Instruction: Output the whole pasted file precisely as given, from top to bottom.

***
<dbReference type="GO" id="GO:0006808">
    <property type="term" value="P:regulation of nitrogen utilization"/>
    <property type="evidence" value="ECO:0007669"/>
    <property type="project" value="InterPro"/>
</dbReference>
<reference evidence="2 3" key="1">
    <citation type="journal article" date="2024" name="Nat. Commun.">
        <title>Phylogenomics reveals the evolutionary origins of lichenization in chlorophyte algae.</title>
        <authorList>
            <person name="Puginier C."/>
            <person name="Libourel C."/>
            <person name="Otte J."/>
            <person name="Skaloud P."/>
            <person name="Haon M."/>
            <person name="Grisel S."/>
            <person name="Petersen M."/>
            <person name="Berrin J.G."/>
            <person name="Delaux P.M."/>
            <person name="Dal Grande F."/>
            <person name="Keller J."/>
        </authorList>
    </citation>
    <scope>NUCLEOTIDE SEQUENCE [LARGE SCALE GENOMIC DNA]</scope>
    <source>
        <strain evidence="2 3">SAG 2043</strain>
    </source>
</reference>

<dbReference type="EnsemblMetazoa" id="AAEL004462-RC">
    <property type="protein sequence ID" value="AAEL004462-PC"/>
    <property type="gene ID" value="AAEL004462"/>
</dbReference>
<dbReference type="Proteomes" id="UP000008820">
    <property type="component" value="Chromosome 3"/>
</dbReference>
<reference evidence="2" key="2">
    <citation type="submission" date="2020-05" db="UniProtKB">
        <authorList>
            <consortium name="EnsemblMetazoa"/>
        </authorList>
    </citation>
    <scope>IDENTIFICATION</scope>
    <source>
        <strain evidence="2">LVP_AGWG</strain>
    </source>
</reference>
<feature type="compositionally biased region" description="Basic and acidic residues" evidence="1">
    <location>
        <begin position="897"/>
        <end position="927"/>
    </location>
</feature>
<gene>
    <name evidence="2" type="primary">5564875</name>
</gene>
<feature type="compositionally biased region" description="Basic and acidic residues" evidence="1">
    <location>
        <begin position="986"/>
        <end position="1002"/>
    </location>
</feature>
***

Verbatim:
<dbReference type="GO" id="GO:0006808">
    <property type="term" value="P:regulation of nitrogen utilization"/>
    <property type="evidence" value="ECO:0007669"/>
    <property type="project" value="InterPro"/>
</dbReference>
<reference evidence="2 3" key="1">
    <citation type="journal article" date="2024" name="Nat. Commun.">
        <title>Phylogenomics reveals the evolutionary origins of lichenization in chlorophyte algae.</title>
        <authorList>
            <person name="Puginier C."/>
            <person name="Libourel C."/>
            <person name="Otte J."/>
            <person name="Skaloud P."/>
            <person name="Haon M."/>
            <person name="Grisel S."/>
            <person name="Petersen M."/>
            <person name="Berrin J.G."/>
            <person name="Delaux P.M."/>
            <person name="Dal Grande F."/>
            <person name="Keller J."/>
        </authorList>
    </citation>
    <scope>NUCLEOTIDE SEQUENCE [LARGE SCALE GENOMIC DNA]</scope>
    <source>
        <strain evidence="2 3">SAG 2043</strain>
    </source>
</reference>

<dbReference type="EnsemblMetazoa" id="AAEL004462-RC">
    <property type="protein sequence ID" value="AAEL004462-PC"/>
    <property type="gene ID" value="AAEL004462"/>
</dbReference>
<dbReference type="Proteomes" id="UP000008820">
    <property type="component" value="Chromosome 3"/>
</dbReference>
<reference evidence="2" key="2">
    <citation type="submission" date="2020-05" db="UniProtKB">
        <authorList>
            <consortium name="EnsemblMetazoa"/>
        </authorList>
    </citation>
    <scope>IDENTIFICATION</scope>
    <source>
        <strain evidence="2">LVP_AGWG</strain>
    </source>
</reference>
<feature type="compositionally biased region" description="Basic and acidic residues" evidence="1">
    <location>
        <begin position="897"/>
        <end position="927"/>
    </location>
</feature>
<gene>
    <name evidence="2" type="primary">5564875</name>
</gene>
<feature type="compositionally biased region" description="Basic and acidic residues" evidence="1">
    <location>
        <begin position="986"/>
        <end position="1002"/>
    </location>
</feature>